However, he does only smoke outside. Would your grump compromise?
DoIdare - I tried to give up smoking last year with Champix and have never experienced such awful depression and anxiety related issues in my life. I put it down to the stress of giving up smoking and my partner going through a redundancy scare but now you have made me really think that it might have been related to the Champix.
My dh used to smoke. I thanked my MIL everyday that she insisted he smoked outside when he still lived at home. He didn't actually like smoking inside.
I would ask your dh to smoke outside. It's only fair I think that he doesn't affect your health. Passive smoking is not good.
My dh gave up about 8 years ago. He collapsed with pneumonia and everyone thought he'd had a heart attack. The shock of that meant he never touched another cigarette. He did start to eat a lot of ice cream though
I think the only thing that clears the smell is all windows wide open and all fabrics washed, tbh.
I don't suppose he'd consider using an e-cig indoors? My brother has one and has 'no angst' (his words) going from 60-70 fags a day to just this e-cig. In fact I am in the process of giing it a go myself and they are really very good. The ones DB uses have 'flavours' as well- B & H; Golden Virginia etc. You get the 'hit' of a pull on a ciggie and also 'smoke' to blow out.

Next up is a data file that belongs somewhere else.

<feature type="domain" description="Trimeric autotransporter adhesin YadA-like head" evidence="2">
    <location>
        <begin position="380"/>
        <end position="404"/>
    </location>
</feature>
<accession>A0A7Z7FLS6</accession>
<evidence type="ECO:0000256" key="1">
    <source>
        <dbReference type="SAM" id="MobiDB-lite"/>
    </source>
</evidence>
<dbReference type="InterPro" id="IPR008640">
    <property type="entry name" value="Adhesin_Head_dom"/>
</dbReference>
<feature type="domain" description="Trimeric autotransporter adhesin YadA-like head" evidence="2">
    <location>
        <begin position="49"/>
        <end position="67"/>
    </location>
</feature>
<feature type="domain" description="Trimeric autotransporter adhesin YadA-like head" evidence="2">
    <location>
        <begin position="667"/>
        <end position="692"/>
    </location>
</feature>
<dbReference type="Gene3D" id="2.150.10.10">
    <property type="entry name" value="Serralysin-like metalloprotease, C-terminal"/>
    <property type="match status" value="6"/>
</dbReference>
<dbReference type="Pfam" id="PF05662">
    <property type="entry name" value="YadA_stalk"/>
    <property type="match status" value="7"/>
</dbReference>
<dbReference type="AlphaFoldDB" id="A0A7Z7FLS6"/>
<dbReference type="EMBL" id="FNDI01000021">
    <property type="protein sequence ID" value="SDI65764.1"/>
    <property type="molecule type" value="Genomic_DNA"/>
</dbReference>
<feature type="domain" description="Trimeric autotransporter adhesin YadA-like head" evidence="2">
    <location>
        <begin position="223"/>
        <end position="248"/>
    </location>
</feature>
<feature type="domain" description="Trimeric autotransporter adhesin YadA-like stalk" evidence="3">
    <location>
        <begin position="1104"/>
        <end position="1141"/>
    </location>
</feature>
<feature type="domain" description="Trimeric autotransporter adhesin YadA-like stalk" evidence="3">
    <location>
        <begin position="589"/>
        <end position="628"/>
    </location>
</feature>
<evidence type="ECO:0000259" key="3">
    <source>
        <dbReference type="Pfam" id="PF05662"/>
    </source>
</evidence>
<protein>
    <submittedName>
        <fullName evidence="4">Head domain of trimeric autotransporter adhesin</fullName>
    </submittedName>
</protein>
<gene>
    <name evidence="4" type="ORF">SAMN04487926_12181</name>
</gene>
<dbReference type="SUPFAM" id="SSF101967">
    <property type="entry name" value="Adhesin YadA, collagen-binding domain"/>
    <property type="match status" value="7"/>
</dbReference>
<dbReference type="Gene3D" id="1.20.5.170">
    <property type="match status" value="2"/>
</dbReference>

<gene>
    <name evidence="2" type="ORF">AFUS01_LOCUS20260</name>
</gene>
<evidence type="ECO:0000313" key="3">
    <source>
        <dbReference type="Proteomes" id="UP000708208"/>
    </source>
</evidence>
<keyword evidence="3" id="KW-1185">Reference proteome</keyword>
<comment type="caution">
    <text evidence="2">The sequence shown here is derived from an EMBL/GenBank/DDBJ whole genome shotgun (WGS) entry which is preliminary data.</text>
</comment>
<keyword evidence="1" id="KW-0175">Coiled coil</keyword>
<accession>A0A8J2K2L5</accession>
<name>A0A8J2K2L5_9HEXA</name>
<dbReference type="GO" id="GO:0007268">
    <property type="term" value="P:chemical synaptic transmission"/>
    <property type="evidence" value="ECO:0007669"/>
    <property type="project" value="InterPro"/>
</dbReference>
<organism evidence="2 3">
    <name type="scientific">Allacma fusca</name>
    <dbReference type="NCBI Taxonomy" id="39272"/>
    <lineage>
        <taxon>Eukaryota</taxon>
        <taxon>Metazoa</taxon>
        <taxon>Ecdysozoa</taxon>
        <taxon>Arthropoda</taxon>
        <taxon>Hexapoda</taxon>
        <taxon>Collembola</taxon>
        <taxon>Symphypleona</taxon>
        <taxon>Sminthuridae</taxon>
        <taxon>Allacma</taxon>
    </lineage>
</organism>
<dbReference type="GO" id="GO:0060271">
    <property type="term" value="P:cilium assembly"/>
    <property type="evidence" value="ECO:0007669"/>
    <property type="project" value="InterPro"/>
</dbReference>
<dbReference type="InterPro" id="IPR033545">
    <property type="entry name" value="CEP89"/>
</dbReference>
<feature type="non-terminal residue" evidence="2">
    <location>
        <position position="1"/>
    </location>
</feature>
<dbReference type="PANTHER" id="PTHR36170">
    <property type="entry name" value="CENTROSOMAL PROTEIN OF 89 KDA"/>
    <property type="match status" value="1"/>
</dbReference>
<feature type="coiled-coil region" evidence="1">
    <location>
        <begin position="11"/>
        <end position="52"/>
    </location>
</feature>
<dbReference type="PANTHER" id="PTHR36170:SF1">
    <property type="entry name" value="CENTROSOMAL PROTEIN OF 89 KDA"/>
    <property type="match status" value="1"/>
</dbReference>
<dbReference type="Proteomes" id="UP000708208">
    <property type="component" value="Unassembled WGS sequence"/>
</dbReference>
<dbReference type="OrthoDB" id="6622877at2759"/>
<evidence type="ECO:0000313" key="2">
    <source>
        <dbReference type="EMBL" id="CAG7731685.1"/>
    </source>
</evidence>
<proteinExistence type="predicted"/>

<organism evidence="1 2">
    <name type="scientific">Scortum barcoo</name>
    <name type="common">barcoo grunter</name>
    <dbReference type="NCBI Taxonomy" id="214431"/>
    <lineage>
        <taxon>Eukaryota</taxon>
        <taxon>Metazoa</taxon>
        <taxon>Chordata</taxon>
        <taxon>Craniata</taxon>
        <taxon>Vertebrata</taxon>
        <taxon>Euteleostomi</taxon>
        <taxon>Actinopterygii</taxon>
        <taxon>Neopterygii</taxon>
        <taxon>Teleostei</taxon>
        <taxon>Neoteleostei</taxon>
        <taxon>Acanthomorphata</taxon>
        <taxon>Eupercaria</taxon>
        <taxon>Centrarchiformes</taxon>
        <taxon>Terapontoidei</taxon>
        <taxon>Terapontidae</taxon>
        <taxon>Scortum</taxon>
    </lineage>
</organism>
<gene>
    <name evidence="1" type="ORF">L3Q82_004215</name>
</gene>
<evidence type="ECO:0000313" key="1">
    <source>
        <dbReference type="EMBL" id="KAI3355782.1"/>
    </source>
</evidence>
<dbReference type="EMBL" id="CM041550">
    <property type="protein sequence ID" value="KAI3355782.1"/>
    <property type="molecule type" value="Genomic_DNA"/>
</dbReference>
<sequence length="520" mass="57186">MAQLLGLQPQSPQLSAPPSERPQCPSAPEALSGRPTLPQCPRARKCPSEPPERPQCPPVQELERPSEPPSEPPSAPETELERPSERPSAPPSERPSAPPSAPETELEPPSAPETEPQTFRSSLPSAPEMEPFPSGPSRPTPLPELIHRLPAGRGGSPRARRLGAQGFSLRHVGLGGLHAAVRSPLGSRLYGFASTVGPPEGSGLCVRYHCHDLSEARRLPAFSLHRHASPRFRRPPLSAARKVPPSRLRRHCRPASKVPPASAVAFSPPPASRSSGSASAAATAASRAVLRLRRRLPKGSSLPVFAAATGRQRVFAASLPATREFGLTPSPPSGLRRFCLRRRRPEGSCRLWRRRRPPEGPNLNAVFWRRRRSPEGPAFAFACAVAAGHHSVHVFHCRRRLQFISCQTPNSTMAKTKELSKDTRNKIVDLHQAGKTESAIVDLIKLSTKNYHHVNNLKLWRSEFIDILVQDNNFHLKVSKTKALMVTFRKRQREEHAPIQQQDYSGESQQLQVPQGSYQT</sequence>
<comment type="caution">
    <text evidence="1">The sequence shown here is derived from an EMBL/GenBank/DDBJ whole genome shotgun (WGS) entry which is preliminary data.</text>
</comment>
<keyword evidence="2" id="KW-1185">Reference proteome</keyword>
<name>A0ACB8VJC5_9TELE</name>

I don't want to be Mrs Evangelical but I'm surprised at how good they are. Might be worth suggesting anyway.
Not much help at this time of year, but if you have a garden, on a nice day you could invite your sister for "tea in the garden" with perhaps cake or sandwich. Or the patio, or a barbie.
Lots of open windows will help but a non-smoker can always smell a smoking house and few will like it.
Giving up is hard and it won't work unless the smoker really wants to.
get him to smoke outside, its the only thing that works. My MIL smokes heavily and i started dreading her visits. initially we asked her to smoke in their bedroom, but it took at least a week of leaving windows open for the smell to go.
she now smokes outside at her house too. When i asked her about it she said it was so the paint didn't get stained. No mention of her husband's health!!